Former President Bush and Former Secretary Rice urged Israel to stand down long enough for Olmert and Abbas to reach a tentative direct settlement. Despite this, Israeli officials have little faith that Abbas can carry out his portion of whatever kind of agreement the parties might make, and Palestinian Prime Minister Salam Fayyad “hinted privately that he might favor an Israeli attack on Hamas, because it would allow Abbas’s Fatah movement to take control of Gaza.”
Thus, the Israelis have found themselves in a completely intractable situation; an all-out offensive, while preferred by senior Israeli administrative officials, would draw negative criticism from the UN (even if Hamas demonstrably provokes them), and the United States thus far is uncommitted and unprepared to come to Israel’s aid when peace talks fail. Couched in this manner, sustained direct military engagement with Hamas appears preferable to the Israeli people and the government, despite admissions that more casualties will inevitably ensue.
To the credit of the Obama administration, they have promoted and signed an agreement with states in the region and will provide direct assistance to stop the flow of Iranian weapons into Gaza. Most crucial to this agreement will be US ally, Egypt and her efforts to curtail weapons smuggling via underground tunnels at the Rafah Crossing, which bridges the northern portion of the Sinai Peninsula into southern Gaza. It will be interesting to see how this policy move plays out in real-time on the ground in the Mediterranean.
Al-Qaeda, though, has called for another intifada – a Palestinian uprising in Israel – as well as a jihad against the Egyptian and Jordanian governments, who have modernized relations with Israel and who have become major players in a lasting peace push. Egypt is the only Arab state in the world whose Camp David Peace Accords with Israel have not been interrupted by more violence.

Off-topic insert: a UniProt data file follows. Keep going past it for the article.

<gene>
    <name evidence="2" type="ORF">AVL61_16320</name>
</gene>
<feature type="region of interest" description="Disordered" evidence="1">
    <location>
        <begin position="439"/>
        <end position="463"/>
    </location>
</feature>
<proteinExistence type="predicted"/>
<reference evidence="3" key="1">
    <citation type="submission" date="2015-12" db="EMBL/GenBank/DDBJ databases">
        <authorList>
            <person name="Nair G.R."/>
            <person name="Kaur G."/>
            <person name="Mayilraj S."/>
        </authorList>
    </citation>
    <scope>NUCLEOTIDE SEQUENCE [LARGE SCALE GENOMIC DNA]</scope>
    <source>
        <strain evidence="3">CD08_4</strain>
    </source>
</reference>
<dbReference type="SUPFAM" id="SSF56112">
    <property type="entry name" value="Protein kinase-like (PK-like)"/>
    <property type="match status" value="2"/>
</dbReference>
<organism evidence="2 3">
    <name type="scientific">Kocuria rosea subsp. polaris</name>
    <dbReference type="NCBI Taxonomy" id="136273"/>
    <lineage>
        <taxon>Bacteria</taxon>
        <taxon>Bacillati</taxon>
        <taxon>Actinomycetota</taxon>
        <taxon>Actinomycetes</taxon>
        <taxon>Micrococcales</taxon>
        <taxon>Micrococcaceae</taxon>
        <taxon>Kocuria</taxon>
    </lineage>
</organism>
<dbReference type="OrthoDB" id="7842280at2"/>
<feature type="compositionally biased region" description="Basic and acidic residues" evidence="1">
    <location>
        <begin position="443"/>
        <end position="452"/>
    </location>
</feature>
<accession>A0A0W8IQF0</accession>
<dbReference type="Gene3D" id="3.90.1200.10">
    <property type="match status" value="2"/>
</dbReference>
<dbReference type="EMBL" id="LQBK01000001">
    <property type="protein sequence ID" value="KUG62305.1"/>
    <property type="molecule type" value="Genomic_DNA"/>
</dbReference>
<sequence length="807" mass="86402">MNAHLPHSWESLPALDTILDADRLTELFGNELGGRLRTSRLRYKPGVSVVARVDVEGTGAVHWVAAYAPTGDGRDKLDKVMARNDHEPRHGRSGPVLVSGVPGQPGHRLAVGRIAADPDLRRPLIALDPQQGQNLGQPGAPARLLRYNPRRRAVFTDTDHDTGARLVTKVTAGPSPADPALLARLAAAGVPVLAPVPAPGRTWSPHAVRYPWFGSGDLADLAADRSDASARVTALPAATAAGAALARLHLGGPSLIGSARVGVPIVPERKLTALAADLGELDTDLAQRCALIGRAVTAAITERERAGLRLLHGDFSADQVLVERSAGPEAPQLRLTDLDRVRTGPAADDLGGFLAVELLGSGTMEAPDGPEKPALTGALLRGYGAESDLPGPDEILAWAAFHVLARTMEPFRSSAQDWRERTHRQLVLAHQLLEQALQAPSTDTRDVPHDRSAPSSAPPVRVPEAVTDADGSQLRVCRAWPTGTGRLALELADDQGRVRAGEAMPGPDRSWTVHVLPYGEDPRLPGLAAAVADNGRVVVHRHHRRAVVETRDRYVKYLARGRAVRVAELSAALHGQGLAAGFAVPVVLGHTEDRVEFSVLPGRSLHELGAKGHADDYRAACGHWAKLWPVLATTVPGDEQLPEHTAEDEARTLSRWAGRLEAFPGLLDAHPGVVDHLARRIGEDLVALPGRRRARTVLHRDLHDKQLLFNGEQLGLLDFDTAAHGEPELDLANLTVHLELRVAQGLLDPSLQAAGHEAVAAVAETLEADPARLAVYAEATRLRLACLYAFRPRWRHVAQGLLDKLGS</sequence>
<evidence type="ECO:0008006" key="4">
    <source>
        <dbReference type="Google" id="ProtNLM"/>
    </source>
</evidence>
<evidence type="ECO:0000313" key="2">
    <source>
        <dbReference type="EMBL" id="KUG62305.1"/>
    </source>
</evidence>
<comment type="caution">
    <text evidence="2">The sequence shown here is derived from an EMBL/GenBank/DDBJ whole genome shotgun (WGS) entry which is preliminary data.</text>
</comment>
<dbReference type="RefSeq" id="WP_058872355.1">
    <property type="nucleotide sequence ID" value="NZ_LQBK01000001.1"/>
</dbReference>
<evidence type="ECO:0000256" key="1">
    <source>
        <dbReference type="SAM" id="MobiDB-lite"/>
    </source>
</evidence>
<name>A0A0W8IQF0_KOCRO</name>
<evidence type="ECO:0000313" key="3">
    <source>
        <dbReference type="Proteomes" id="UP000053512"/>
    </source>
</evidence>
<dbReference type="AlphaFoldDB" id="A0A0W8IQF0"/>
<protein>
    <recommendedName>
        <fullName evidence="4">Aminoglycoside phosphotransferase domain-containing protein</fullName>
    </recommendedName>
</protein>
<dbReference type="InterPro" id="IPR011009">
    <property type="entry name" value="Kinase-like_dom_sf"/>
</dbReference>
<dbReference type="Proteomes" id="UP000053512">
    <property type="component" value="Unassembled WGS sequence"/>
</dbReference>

But with the news in early February 2009 that Russia, who has already begun to posture herself against the West in the post-Cold War era, will assist Iran in building nuclear facilities, we all must wonder: what will new Secretary of State Hillary Clinton do? Is it enough to send former Senator George Mitchell, the czar of steroid use in Major League Baseball, as the senior US envoy to the region? How long will it take to debrief him as a senior representative of the new Obama administration and bring him up to speed on the complex issues that pervade this terrible conflict?
How will mounting pressures in Israel’s upcoming elections, pressures which indicate that it is time to take an aggressive stance against Hamas in Gaza, affect the outcome? It is likely that Benjamin Netanyahu will become Israel’s new Prime Minister this spring, and it is clear that he and the Likud party favor direct engagement with Hamas all over the region, but particularly in Gaza. We must all wonder how the Obama administration will react.
George Scoville is a senior Philosophy and Political Science double major.